Beethoven’s DNA hair analysis reveals surprising findings about his death
The circumstances surrounding the death of Ludwig Van Beethoven have long been under a veil of mystery and controversy.
Recently, scientists have turned to Beethoven’s DNA to shed new light on the cause of his death, and the findings are surprising.
Beethoven passed away on March 26, 1827, at 56. The official cause of his death was liver failure, but many theories have emerged over the years about what killed him.
Others have speculated that someone poisoned him, while others have suggested he had syphilis, lead poisoning, or lupus. However, until recently, no one could definitively determine the cause of Beethoven’s death.
A team of researchers led by Dr. Christopher E. Plaisier, a computational biologist at the University of California, San Francisco, set out to analyze a lock of Beethoven’s hair to learn more about his health and the circumstances surrounding his death.
In an analysis of strands of Ludwig van Beethoven's hair published Wednesday, researchers debunked myths about the composer while raising new questions about his life and death. https://t.co/x14IOlcR24 pic.twitter.com/r20KQplmnC
— The New York Times (@nytimes) March 22, 2023
They used whole-genome sequencing to examine the DNA contained within the hair, which they had collected shortly after Beethoven’s death and preserved in a private collection.
According to a genetic analysis of Ludwig van Beethoven’s hair, the composer was found to have a high genetic susceptibility to liver disease, which could have played a role in his death.
The researchers also found evidence of lead, cadmium, and zinc in Beethoven’s hair, all toxic metals that can cause serious health problems. However, the levels of these metals were not high enough to have caused his death.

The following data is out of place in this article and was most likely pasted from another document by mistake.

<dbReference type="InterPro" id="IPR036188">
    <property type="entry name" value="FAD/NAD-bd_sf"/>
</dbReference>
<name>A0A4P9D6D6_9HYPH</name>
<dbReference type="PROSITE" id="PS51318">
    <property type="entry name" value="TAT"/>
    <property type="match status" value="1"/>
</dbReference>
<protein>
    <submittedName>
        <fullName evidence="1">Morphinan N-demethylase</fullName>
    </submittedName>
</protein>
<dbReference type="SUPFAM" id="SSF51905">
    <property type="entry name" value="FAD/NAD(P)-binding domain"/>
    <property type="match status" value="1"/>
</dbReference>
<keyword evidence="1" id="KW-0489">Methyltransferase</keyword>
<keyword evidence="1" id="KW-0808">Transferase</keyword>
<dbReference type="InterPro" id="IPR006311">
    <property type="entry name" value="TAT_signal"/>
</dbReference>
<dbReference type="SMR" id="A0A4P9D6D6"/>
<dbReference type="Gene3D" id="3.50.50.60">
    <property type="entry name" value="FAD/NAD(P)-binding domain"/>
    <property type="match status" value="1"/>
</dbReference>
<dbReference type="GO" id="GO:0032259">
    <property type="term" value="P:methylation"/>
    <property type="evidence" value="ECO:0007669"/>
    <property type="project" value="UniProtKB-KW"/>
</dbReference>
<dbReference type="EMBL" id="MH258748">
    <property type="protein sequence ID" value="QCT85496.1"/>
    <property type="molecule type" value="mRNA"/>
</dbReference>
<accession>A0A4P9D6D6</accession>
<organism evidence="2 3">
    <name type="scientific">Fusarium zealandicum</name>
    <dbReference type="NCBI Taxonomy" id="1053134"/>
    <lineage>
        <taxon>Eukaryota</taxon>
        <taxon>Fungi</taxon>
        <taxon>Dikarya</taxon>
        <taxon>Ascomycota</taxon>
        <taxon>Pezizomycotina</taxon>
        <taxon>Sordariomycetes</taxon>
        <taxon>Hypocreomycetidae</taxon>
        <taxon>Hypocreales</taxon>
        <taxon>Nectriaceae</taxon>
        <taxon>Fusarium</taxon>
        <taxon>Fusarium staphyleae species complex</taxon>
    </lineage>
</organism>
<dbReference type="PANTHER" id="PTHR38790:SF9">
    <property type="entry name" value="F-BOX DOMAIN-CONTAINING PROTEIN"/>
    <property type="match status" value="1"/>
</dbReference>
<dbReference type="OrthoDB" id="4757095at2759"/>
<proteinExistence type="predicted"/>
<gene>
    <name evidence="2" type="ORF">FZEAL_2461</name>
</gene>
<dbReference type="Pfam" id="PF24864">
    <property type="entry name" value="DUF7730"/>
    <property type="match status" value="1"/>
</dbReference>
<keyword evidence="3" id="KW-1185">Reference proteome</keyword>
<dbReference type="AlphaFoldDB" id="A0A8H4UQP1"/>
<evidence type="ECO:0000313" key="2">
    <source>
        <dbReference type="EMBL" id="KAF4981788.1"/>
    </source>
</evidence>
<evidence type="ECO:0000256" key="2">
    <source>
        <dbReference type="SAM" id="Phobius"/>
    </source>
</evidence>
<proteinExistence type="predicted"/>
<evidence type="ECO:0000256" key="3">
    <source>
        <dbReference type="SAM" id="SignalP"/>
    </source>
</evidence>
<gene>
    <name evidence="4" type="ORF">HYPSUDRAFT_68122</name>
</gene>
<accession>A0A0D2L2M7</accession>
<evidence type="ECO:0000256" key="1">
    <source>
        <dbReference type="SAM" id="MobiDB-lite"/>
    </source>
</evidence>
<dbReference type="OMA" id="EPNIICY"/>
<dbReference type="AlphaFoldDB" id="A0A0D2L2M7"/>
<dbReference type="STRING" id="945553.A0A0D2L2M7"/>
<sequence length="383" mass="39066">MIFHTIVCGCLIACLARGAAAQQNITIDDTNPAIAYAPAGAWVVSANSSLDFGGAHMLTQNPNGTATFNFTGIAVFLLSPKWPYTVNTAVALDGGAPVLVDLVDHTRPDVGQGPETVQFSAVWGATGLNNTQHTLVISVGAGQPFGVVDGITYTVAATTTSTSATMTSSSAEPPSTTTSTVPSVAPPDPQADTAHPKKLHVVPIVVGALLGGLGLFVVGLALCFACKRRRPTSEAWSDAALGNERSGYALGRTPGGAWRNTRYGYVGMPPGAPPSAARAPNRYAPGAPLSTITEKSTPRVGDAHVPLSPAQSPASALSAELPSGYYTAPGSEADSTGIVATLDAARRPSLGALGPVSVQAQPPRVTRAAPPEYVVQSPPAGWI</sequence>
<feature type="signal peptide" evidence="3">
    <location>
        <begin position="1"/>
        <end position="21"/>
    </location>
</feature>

You may also like: Unique program offers hope for those with alcohol-related liver disease
They also discovered a genetic mutation associated with a developmental risk of certain types of cancer. But again, this would not have been enough to kill Beethoven.
Beethoven was born in 1770 and began experiencing hearing loss in his mid-20s, coinciding with his rise to fame. By his mid-40s, he had become almost entirely deaf and suffered from significant gastrointestinal problems.
He passed away in 1827 at the age of 56. A post-mortem examination at that time revealed that he had sustained significant liver damage.
At very long last, the publication of the flagship paper of The Beethoven Genome Project. Lots of ground is covered in this paper and the interpretations of almost all of the major findings will, I hope, promote interesting and high-quality debate. https://t.co/yFpGEmJOJx
— Tristan James Alexander Begg (@BeggTristan) March 23, 2023
So, what caused Beethoven’s death?
According to the researchers, the most likely explanation is that he died of cirrhosis. It is a disease that damages the liver and can be due to heavy drinking. Beethoven was a heavy drinker, and his autopsy revealed his liver was severely damaged.
The researchers found that the earlier-mentioned genetic mutation was linked with a higher risk of cirrhosis, which further supports this theory.
The team also discovered evidence that Beethoven had a hepatitis B infection. This virus can also be a cause of liver damage. But the researchers couldn’t find any genetic factor linked to Beethoven’s gastrointestinal problems or deafness.
“A single gene hardly causes late-onset forms of hearing loss,” said one of the researchers, Tristan Begg.
Layla Renshaw from Kingston University, UK, finds the genetic examination intriguing.
According to Renshaw, considering this context, there is a compelling ethical justification for employing genetic analysis to eliminate past misunderstandings or conjectures.